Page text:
More than 16,000 Advisers Have Passed FASEA Exam

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More than 16,000 advisers have now passed the FASEA adviser exams, following the July 2021 sitting.

According to a release from FASEA of those who have passed, some 14,070 are recorded as active advisers on ASIC’s Financial Adviser Register, representing 73 percent of active advisers.

FASEA says that of those who have passed:

  • More than 1,650 are ceased advisers on the FAR and may be re-authorised
  • More than 310 are new entrants and may be authorised as a provisional financial adviser

The authority notes that overall 88 percent of advisers who have sat the exam have passed and that, to date, 1,932 unsuccessful candidates have re-sat the exam with 65 percent passing at a re-sit.

It also highlights that:

  • 69 percent of candidates sitting the exam for the first time passed the July exam (compared with an average of 81 percent across all exams)
  • 60 percent of all candidates passed the July exam
  • 1,963 advisers sat the exam compared with an average of 1474 across all exams
  • 30 percent of candidates were re-sitting the exam compared to an average of 20 percent in recent exams
Stephen Glenfield.

FASEA Chief Executive Officer Stephen Glenfield says that more than 18,140 advisers have sat the exam “…with approximately nine in 10 demonstrating they have the skills to apply their knowledge of advice construction, ethics and legal requirements to the practical scenarios tested in the exam.”

The authority says that candidates who were unsuccessful in this exam will receive additional individual feedback to highlight the curriculum areas where they have under-performed. They will also receive an invitation to a FASEA-led webinar to help them understand their results and provide guidance on how to prepare for their next sitting.

FASEA encourages unsuccessful candidates and future candidates to access the range of tools available to assist advisers preparing for the exam. Click here for FASEA’s preparation resources, including practice questions.

The statement adds that the Corporations Act requires that existing advisers have until the end of 2021 to pass the exam. FASEA is offering two further sittings in 2021 both online and in physical locations (subject to Covid protocols).

It says that more than 1,700 advisers have booked for the September exam, to be held in  from 9 to 14 September 2021 and more than 320 advisers have booked for the November exam, to be held from 11 to 16 November 2021. Bookings close on 29 October 2021.

(See: FASEA Eases Adviser Exam Rules.)

Areas for improvement

FASEA says further analysis of the July exam data has highlighted areas for improvement, particularly amongst unsuccessful candidates. Exam question areas advisers have under-performed on the July exam are set out below.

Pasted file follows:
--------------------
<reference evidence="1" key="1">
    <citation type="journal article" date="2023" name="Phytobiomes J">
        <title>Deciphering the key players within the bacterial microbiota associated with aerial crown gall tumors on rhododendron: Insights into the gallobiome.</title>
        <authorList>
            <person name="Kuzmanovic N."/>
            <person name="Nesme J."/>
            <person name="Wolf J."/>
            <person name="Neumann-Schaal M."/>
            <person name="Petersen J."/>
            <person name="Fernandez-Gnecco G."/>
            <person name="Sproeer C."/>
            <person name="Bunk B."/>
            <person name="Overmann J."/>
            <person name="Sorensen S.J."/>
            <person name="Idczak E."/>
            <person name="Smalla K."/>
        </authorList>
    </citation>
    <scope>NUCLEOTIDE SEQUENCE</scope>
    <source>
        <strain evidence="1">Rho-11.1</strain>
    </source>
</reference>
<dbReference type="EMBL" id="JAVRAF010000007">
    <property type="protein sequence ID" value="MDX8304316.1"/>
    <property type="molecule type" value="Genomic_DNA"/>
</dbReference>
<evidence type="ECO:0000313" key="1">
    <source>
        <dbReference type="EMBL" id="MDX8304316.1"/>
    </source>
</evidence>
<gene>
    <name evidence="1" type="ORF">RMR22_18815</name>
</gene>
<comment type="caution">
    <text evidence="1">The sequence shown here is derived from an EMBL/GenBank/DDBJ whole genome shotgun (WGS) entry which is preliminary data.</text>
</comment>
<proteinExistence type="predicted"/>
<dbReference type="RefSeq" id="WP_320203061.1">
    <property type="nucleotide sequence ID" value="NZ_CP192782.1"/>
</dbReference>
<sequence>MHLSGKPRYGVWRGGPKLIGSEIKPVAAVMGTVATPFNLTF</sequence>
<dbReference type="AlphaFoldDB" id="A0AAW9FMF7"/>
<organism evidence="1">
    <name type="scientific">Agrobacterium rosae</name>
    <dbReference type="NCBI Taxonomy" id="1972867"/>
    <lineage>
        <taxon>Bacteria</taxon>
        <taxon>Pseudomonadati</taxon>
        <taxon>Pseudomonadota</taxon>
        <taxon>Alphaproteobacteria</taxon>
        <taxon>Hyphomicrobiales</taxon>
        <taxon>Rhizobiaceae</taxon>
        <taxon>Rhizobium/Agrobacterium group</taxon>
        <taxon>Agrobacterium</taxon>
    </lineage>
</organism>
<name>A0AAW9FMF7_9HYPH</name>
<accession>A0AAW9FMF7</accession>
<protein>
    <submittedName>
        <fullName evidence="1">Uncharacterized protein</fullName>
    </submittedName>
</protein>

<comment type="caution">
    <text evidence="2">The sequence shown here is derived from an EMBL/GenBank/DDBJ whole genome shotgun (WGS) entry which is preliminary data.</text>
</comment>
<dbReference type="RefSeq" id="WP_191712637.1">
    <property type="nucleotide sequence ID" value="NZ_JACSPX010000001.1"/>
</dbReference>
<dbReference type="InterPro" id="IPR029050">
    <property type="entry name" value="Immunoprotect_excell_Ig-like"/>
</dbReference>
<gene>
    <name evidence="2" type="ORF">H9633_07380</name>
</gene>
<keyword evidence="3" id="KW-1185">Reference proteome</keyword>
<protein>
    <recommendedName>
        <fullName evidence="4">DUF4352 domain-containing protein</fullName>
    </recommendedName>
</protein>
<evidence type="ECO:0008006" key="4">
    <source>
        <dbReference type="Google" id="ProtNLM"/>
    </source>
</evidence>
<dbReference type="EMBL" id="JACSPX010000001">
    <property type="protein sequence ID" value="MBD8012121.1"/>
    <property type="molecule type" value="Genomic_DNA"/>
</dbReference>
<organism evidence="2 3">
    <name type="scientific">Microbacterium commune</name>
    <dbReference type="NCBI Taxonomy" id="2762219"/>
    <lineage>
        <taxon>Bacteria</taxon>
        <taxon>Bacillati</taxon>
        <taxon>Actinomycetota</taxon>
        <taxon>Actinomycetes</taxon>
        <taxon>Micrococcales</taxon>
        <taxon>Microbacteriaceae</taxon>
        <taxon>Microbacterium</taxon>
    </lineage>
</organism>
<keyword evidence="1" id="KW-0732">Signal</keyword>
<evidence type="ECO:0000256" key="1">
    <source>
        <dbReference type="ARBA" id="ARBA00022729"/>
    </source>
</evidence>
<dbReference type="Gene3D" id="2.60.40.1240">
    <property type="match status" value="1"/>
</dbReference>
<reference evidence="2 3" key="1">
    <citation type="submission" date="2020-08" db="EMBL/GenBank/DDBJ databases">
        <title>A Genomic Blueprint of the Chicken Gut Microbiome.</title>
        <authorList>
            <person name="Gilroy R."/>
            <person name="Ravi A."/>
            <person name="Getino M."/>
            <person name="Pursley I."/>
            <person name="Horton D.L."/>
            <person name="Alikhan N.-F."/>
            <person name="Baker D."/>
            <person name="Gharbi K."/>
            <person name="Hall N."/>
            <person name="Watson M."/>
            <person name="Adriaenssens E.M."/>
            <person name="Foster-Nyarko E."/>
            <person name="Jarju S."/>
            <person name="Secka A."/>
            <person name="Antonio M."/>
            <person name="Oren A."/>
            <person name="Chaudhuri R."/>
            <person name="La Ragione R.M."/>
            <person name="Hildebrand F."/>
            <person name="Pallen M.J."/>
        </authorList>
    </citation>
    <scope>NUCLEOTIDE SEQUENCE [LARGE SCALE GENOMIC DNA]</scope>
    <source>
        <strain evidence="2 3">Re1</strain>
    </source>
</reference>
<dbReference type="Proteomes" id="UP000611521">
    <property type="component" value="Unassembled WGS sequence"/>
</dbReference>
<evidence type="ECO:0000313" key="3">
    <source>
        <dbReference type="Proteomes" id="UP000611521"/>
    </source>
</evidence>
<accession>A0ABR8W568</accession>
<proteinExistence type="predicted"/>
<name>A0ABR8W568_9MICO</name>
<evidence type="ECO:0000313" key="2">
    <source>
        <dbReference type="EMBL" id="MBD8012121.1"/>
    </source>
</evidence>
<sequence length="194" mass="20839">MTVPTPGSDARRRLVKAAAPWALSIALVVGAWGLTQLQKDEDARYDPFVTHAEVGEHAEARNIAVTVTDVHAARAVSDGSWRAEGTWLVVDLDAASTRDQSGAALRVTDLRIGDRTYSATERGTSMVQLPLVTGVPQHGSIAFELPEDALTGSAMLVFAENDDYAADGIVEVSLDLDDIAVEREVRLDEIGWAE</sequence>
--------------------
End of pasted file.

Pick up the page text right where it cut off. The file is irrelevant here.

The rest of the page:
Financial Advice Regulatory and Legal Obligations

  • Demonstrating knowledge of when practitioners are required by law to provide a retail client with key documentation e.g. FSG/SOA etc
  • Demonstrating knowledge of the components of key advice documentation that is provided to the client
  • Evaluating case studies and identifying breaches of financial disclosure obligations
  • Applying relevant sections of the Corporations Act when identifying responsible provider obligations, including breaches of those obligations
  • Applying Tax Agents Services Act 2009 requirements to scenarios and identifying compliance and non-compliance

Applied Ethical and Professional Reasoning and Communication

  • Demonstrating an understanding of the relationship of the FASEA code to professionalism of the entire industry
  • Applying best interests duty and associated obligations to clients in scenario based problems
  • Identifying sources of judgement and biases and their influence on financial advice

Financial Advice Construction

  • Demonstrating an understanding of the context in which financial advice is given and requested and how this impacts decision making
  • Identifying inappropriate advice and how to comply with the Code of Ethics



2 COMMENTS

  1. Ok. If we take those percentages to be exact, i.e. as 69.00%, even though they could be anything from 68.50% to 69.49%, then 1,963 people sat the exam of which 1,176 passed. 1,374 were first-timers of which 984 passed. 589 were repeaters of whom 230 or only 39% passed.

    Altogether 785 candidates failed, 426 first-timers and 359 repeaters.

    In other words, only 38-40% of repeaters actually passed this time around.

  2. In no other professional industry (or otherwise) do they have participants of totally separate disciplines required to sit the same exams and attain the same qualifications. Why on God’s green and blue earth should risk advisers sit the same exam and be required to attain the same lofty ASQ 8 (or whatever it is called) degree as an investment adviser. Two completely different disciplines and knowledge areas. Why am I surprised with these abject clowns at FARCE-IA? They’ve decimated the life industry and premium inflow has collapsed and rapidly getting worse. Life companies will have to make application to run on statutory reserves before too long and that bodes badly for claim payments. This whole thing rates right up there with the idiocy of Biden’s disastrous pull-out from Afghanistan – the closest appropriate analogy I can find!

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